Tuesday night in the pits of The Docks, a Belgian rapper, a maestro in his own right, was making his Toronto debut. Given the lineup outside the doors, turns out Stromae’s French raps had connected well with English Canada as well.
Those in attendance ranged from 6 year old munchkins to their willing parents and grandparents. The spoken French around me hinted that several had made the trip from Quebec. Or this was a rad French Immersion assignment.
The House DJ played a stellar mix of Eurocentric tunes that, fittingly, featured non-English words. The mix transformed the atmosphere into a Saturday night at the Guvernment, and got the notoriously stoic Toronto crowd grooving while checking on their Instagram Likes of the group selfie they posted.
Already a big name across the pond and the provincial borders, Stromae’s elaborate entrance was on par with his usual stadium shows. The opening montage on the backdrop projected a skinny man going through a conveyer belt, being manufactured into a famed pop star. That imagery paired well with the opening song, ‘Ta Fete’, that sasses about being compelled to act in a certain way by the world. Establishing the bilingual tone early on, the Belgian phenom, named Paul Van Haver, continued to replicate the conceptual brilliance of his music videos into the live setting. Like, being masculine and gracefully feminine akin the music video of ‘Tous les memes’ or acting drunk during ‘Formidable’, where a crewmember carried him off stage while the crowd chanted the chorus “tu étais formidable, j’étais fort minable/ nous étions formidables”. Following the only lag in the set during the eccentric ‘Quand C’est’, the eternally energetic Haver jumped into the tribal vibes of ‘Humain a L’eau’ and hits ‘Alors en danse’ and ‘Papaoutai’.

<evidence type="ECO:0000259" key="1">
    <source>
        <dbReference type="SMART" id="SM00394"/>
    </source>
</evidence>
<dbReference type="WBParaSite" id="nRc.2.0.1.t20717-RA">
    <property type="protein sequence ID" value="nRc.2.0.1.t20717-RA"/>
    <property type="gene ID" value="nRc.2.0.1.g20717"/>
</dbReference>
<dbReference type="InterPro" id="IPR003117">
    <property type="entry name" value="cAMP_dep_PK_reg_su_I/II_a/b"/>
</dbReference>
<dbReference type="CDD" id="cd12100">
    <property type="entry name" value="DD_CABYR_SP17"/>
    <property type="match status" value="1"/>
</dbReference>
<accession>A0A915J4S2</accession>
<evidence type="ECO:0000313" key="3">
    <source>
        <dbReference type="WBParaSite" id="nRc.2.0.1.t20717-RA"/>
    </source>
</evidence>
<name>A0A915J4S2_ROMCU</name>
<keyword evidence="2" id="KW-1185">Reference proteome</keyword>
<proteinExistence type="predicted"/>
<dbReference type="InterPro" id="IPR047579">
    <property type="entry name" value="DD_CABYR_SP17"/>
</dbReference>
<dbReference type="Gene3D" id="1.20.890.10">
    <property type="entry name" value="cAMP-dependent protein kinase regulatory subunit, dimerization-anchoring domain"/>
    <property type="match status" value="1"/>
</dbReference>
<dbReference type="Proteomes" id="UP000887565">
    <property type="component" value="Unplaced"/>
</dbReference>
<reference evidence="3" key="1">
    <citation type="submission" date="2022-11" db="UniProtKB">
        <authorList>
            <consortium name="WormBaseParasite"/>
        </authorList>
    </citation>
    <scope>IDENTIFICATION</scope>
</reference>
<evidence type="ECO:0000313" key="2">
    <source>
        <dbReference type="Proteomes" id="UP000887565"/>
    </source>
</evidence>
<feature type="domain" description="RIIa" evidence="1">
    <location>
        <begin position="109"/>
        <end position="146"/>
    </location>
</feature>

When artistic brilliance and ingenuity finds mainstream acclaim, it restores your faith in quality music and enhances your immunity to tolerate the generic crap.
Stromae sells out arenas rapping about issues like social media alienation and absent father, furthering the proof that conscientious rap can be fun and catchy.
Follow updates from Stromae here.
Review by Nilabjo Banerjee |